Sunday, 22 November 2015

What are healthy fats to eat?

It is true that most people consider fat as something bad for their diet. Over the year’s food and weight loss product companies managed to convince consumers that fat is the main reason why weight loss diets fail. In reality this is not true. Fat and especially healthy fat is essential for a healthy balanced diet and diets that are very low in healthy fat may not be the best choice when trying to lose weight.

There are different types of fat and depending on their type, may have positive or negative effects to your health and diet.

The different types of fat

Polyunsaturated and monounsaturated Fatty Acids – The healthy fats

This is the type of fat that should be part of a healthy diet. Polyunsaturated and monounsaturated fatty acids (omega 3 and omega 6) are essential for normal body functioning and play an important role in producing hormones, maintaining cell structure and many more. Good sources for healthy fats are fish, grains, almonds, peanuts, hazelnuts, avocados, soymilk, walnuts, tofu, peanut butter, olives, and vegetable oils.

Saturated Fats – The “bad”

Saturated fats are what most people have in mind when they talk about ‘bad’ fat. They are found in meat, sweets, dairy products, butter, cheese, whole fat dairy products and almost any commercial or fast food product. Regular intake of saturated fats can cause unhealthy cholesterol, blocked arteries, different heart diseases, type 2 diabetes and a lot more diseases even cancer.

Trans Fats – The “Evil”

Trans fats are similar to saturated fats and can also create negative health effects. Trans fats are found in many food and oil products like candy bars, fried foods, chips, doughnuts and many more.

How many healthy fats to eat?

The ideal diet for weight loss and health is the balanced diet. A balanced diet contains those macronutrients necessary for good health and proper functioning of the different body organs. These include protein, carbohydrates, vitamins and minerals and unsaturated fat.
A diet low in fat excludes or minimized the consumption of fat. Whether is it healthy or not depends on how restrictive is on fat usage. In general a balanced diet should include:
Fat intake no more than 30% of daily calories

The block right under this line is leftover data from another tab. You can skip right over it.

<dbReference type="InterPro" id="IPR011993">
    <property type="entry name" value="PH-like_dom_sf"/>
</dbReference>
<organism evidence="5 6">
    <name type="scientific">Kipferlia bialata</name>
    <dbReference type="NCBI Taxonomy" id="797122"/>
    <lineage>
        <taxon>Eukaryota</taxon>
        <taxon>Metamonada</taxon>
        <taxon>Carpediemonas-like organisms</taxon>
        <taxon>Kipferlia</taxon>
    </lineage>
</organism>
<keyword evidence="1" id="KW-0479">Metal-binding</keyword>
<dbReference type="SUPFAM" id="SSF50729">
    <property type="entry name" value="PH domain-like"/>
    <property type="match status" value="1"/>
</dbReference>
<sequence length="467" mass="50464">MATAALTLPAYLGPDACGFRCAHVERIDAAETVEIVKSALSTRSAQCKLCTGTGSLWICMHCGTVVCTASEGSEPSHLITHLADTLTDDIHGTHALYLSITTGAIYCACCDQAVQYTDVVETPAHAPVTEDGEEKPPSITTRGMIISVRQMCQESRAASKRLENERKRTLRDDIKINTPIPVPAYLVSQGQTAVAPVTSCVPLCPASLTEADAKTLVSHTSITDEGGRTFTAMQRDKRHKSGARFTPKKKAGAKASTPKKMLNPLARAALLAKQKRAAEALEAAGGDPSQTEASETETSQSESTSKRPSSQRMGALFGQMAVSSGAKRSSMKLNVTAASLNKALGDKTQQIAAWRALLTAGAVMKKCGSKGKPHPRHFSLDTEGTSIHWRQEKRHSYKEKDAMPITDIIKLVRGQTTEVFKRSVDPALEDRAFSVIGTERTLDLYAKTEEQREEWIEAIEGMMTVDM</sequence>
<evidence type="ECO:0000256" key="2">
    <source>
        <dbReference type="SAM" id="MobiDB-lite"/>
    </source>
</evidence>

Saturated fats to less than 10% of calories
Trans fat to 1% of calories
1-3 grams of omega 3 fatty acids per day.

Fat and calories

Fat contains double the calories of protein and carbohydrates. One gram of fat is about 9 calories while a gram of protein or carbohydrates is only 4 calories. One pound of fat is approx. 3500 calories.
So, a low fat diet that excludes saturated and trans fat sources is welcomed but a low fat diet that does not include healthy fats is not desirable.

The role of healthy fats in our everyday diet

Help creating a strong immune system
Diets that restrict the consumption of omega 3 and 6 can negatively affect our immune system. Studies have also shown that the regular consumption of omega 3 is beneficial for many diseases including arthritis.
Required for good mental health
Fatty acids can improve the functioning of the nervous system and act against conditions of the brain like Alzheimer’s and depression. They also protect against memory loss.
Omega 3 fatty acids can fight cholesterol
Bad cholesterol levels can be reduced and at the same time improving the levels of good cholesterol. Fatty acids can also help prevent certain heart diseases, stroke and Type 2 Diabetes.
They are good for the skin, hair, eyes and bones
Unsaturated fat and omega 3 fatty acids are beneficial for the hair, skin and bones as well as the eyes.

Tips for using healthy fats in your diet

  1. Try to avoid trans fats from your diet. You can always read the food label and choose products low in these types of fat.
  2. Reduce the consumption of saturated fats. Saturated fats are almost everywhere but you can do some simple food replacements and minimize their consumption. You can choose chicken, fish and poultry over red meat, olive oil over butter, non-fat yogurt (try Greek yogurt) over sour cream and low fat dairy products over full fat dairy.
  3. Make sure that sources of poly and mono unsaturated fats (fish, grains, almonds, peanuts, hazelnuts, avocados, soymilk, peanut butter, olives, and vegetable oils) are part of your daily diet.
  4. Cook with low fat or no fat products. Olive oil is a great choice instead of butter or margarine.
  5. Eat nuts for snacks. Nuts are great fat burners and can be taken as snacks between meals.
  6. Avoid salad dressings. Salads are healthy and recommended but without the dressing. Instead use olive oil, vinegar and lemon choice.
  7. Prefer baked or grilled food instead of fried.
  8. Make it a habit to eat fish twice per week so as to ensure that you are getting the minimum dosage of omega 3 fatty acids.
  9. Remove the skin from the chicken.
  10. Avoid packaged snack foods e.g. microwave popcorn.


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